NORTH BAY, Ont. — Public health officials say a second person has died in connection with a COVID-19 outbreak at a North Bay, Ont., apartment building where a variant of the virus has been found. The North Bay Parry Sound District Health Unit says the person who died had tested positive for a variant of concern. The health unit says 42 people have contracted COVID-19 in the building outbreak, including 27 who have tested positive for a variant. The variant first detected in South Africa has been detected in one case, while the specific variant strains in the other cases have yet to be determined. The health unit announced the first death in the outbreak just a week after it was declared on Feb. 8. The district is experiencing an increase in COVID-19 variant cases, which the health unit says is particularly worrying because variants spread more easily. North Bay is one of only three regions in Ontario that remain under a stay-at-home order. This report by The Canadian Press was first published Feb. 23, 2021. This story was produced with the financial assistance of the Facebook and Canadian Press News Fellowship. The Canadian Press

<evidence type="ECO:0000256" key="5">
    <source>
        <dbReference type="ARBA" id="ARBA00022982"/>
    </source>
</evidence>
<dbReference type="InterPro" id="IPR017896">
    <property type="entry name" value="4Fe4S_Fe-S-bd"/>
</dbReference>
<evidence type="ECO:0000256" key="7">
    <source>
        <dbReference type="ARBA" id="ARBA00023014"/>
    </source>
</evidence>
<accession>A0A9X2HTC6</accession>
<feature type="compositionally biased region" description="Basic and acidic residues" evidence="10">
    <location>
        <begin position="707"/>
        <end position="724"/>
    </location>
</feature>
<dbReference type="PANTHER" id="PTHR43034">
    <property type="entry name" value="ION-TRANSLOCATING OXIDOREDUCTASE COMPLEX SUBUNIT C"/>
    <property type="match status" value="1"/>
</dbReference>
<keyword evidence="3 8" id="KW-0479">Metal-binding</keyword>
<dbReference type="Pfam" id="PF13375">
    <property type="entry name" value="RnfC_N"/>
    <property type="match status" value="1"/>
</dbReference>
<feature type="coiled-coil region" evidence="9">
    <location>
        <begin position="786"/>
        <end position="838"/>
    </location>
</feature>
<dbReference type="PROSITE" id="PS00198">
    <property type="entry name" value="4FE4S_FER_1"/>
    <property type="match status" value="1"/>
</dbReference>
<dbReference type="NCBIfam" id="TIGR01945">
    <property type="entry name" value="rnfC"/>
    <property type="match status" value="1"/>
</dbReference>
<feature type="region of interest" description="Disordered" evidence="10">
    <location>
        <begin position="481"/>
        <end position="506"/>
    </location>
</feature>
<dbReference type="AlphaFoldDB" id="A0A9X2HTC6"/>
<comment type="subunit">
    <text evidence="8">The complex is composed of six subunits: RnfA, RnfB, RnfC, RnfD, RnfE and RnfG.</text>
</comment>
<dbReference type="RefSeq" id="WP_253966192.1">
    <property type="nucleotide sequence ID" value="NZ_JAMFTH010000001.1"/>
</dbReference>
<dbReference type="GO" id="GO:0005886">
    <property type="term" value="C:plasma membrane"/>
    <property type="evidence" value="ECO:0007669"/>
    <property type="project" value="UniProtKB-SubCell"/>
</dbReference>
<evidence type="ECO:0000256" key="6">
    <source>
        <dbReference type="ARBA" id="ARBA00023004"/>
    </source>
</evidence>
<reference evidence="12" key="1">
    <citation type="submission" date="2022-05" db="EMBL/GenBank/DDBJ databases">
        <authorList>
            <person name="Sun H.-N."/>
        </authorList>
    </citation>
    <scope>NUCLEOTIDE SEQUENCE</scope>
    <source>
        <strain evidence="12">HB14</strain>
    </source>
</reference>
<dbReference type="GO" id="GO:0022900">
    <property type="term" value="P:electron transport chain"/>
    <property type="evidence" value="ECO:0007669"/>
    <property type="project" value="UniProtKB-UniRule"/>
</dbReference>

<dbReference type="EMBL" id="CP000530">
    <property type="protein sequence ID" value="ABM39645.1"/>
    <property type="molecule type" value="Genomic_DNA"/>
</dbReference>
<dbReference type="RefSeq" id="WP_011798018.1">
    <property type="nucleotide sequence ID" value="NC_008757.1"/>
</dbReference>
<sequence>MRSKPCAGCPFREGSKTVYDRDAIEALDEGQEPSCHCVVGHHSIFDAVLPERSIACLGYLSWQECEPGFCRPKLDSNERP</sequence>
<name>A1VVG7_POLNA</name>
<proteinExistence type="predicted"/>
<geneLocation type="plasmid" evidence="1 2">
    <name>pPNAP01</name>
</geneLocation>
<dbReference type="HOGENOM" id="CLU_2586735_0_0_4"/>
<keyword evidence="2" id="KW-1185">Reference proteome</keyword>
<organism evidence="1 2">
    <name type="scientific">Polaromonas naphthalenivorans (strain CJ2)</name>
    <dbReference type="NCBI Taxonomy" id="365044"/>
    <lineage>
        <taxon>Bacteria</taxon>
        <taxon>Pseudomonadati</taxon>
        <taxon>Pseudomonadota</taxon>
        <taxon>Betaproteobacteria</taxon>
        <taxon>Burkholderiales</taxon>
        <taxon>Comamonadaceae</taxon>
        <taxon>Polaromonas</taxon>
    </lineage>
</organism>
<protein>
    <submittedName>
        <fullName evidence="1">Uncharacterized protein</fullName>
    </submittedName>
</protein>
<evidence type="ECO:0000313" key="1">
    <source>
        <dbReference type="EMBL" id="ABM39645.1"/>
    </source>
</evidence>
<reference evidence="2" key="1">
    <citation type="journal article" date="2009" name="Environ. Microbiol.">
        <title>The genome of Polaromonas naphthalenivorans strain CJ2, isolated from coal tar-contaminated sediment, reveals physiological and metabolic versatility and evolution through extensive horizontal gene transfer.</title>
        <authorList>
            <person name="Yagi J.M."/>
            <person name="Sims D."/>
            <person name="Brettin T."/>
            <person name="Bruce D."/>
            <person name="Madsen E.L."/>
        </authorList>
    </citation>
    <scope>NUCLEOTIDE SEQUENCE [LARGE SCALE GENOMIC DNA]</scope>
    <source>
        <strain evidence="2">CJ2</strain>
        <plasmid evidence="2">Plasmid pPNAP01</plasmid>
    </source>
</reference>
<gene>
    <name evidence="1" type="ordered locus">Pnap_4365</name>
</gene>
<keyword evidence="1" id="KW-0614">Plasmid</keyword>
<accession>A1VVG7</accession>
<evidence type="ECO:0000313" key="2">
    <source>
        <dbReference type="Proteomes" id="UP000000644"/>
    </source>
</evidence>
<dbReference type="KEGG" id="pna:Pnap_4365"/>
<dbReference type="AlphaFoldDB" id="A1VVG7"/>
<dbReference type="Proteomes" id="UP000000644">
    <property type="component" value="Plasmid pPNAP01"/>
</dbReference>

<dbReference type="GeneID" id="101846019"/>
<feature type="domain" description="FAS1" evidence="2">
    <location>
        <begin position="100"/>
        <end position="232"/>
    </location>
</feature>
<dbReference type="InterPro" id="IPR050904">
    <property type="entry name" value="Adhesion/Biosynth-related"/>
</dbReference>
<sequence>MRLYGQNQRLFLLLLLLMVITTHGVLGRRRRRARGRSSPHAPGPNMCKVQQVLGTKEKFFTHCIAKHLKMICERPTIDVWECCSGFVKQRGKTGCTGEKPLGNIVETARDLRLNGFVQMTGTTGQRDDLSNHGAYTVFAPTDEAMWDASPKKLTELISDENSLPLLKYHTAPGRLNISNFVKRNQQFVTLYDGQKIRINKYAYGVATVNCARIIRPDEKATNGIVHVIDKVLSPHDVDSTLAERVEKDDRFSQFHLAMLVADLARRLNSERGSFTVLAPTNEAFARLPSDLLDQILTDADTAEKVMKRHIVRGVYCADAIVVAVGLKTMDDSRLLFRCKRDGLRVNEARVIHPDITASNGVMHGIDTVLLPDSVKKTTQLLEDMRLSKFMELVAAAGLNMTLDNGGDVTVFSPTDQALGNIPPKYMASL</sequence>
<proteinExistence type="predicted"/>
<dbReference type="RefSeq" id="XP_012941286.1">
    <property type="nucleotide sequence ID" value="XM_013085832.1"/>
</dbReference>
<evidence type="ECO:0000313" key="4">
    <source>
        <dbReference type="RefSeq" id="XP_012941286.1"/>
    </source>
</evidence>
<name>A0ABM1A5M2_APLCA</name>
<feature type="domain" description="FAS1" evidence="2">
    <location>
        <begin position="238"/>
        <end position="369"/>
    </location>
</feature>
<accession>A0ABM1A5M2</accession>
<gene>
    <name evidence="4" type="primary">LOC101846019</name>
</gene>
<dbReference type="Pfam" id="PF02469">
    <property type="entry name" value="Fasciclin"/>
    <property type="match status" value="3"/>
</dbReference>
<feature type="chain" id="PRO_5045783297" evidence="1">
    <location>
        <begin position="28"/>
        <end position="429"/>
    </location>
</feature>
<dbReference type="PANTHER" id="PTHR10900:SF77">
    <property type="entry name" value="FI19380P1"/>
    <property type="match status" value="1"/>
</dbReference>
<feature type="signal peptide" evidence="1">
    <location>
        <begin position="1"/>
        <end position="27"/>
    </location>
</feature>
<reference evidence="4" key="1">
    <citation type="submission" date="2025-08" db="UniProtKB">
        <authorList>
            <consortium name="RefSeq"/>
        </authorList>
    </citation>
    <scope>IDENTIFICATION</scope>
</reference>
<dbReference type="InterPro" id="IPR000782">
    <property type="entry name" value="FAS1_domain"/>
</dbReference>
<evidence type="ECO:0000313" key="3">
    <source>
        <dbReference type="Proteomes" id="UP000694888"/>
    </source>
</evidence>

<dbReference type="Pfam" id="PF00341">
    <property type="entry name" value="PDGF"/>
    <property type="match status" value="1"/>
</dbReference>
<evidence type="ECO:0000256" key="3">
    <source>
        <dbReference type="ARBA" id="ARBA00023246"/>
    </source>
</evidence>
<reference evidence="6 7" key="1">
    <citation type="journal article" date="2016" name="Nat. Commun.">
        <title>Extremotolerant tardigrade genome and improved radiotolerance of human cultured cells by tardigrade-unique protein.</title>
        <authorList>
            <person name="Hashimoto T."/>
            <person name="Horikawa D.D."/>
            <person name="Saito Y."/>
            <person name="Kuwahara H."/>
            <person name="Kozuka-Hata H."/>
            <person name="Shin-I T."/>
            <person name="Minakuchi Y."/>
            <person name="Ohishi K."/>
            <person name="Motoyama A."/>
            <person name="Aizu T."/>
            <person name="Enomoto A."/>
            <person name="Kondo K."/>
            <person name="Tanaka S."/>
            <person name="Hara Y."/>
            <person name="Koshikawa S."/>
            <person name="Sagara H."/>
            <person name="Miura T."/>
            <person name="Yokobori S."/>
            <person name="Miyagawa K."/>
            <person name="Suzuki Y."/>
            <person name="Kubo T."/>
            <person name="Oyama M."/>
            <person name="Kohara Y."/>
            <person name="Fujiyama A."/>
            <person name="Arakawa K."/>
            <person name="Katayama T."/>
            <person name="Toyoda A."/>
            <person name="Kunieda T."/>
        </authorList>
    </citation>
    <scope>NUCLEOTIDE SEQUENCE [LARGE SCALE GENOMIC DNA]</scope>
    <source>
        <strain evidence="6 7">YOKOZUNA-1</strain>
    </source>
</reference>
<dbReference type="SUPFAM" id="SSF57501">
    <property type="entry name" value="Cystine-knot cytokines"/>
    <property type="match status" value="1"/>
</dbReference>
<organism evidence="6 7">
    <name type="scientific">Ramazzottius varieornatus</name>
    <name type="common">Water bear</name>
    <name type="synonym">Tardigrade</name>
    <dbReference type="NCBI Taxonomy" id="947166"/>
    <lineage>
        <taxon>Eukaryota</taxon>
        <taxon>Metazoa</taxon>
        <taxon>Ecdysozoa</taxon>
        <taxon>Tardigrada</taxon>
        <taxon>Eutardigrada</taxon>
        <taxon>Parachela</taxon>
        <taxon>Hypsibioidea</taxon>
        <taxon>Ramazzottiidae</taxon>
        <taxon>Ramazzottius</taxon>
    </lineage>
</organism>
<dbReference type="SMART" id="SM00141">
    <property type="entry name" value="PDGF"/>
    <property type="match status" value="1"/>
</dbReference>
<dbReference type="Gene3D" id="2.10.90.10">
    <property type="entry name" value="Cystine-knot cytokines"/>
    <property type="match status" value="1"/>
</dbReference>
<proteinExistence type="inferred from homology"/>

LOS ANGELES — On a TV show Betty White hosted 50 years ago, the perpetual charmer flirts with James Brolin, teases Della Reese and trades quips with Carol Burnett. But White appears most delighted in the company of the real stars of “Betty White’s Pet Set," among them elephants, lions and snakes. And dogs, lots of dogs. “All I can say is, Charlie Brown is right: Happiness is a warm puppy,” a beaming White says in one episode, cuddling a pair of tiny brown pooches as she quotes the Peanuts comic strip character. She and her husband, the late game show host Allen Ludden, produced the 39-episode series (originally titled “The Pet Set”) that aired in syndication in 1971 and was released Tuesday on DVD and streaming and digital platforms after a laborious restoration process. Making the show was strictly a labour of love for the Emmy-winning star of “The Golden Girls” and “The Mary Tyler Moore Show” who, at the age of 99, has retained her affection and compassion for animals. “When Allen and I started our own production company so many years ago, the one show I wanted to do was ‘The Pet Set,’” White told The Associated Press. “Allen’s offices were the most exciting in the building because we were the only show pre-screening guests who were furry and four-legged.” “What a time! It remains one of my favourite shows even 50 years later,” White said in a statement. White, a longtime advocate for animal well-being and conservation, reveled in doing a show with her husband and friends that focused on her passion for animals, said TV producer and distributor Darren Wadyko, whose company shepherded the re-release. Her celebrity pals were invited to bring their pets and get the chance to meet wild animals — sometimes to the guest’s dismay. Reese ("Touched By An Angel") looked askance at White when she tried to coax her closer to a leopard, and Jim Nabors (“Gomer Pyle") did likewise when a snake was involved. Burnett initially hesitated when called on for the messy task of bottle-feeding a baby elephant, but then the formula and the quips flow. “These Playtex Nursers, you can't beat ‘em,” she says. White, however, was fearless, especially in encounters filmed at a Southern California training compound that provided animals for TV and movies. At one point, she's seen snuggling with a 500-pound lion. Other guests include Doris Day, Mary Tyler Moore, Burt Reynolds, Michael Landon and game show host Peter Marshall, who was interviewed for a documentary about the series that's part of the DVD set. “It's fun to look back that many years, and how pretty we all were,” Marshall said with a laugh. The show's revival began when White's longtime agent, Jeff Witjas, asked Wadyko if he could locate the episodes. After what Wadyko termed “a virtual Indiana Jones expedition,” it turned out copies were housed at the Paley Center for Media in Beverly Hills and in White's own Los Angeles-area home. The tapes were restored, digitized and colour-corrected, with the final version cobbling together the best parts of each set to create a pristine version, Wadyko said, a process that took more than six months. The series is available on streaming platforms Apple TV, Prime Video, Google Play, Fandango Now, with more platforms expected to be added by distribution partners Darren Wadyko Media, White’s Albets Enterprises and the MPI Media Group. Wadyko, who produced 2015's “Betty White's Smartest Animals in America,” said he's eager to see her reaction to the reborn “Pet Set,” pandemic safety allowing. He and Witjas are planning to "present her with the wonderful DVD and spend a little time watching it with her. But that event has not happened yet,” he said. Lynn Elber, The Associated Press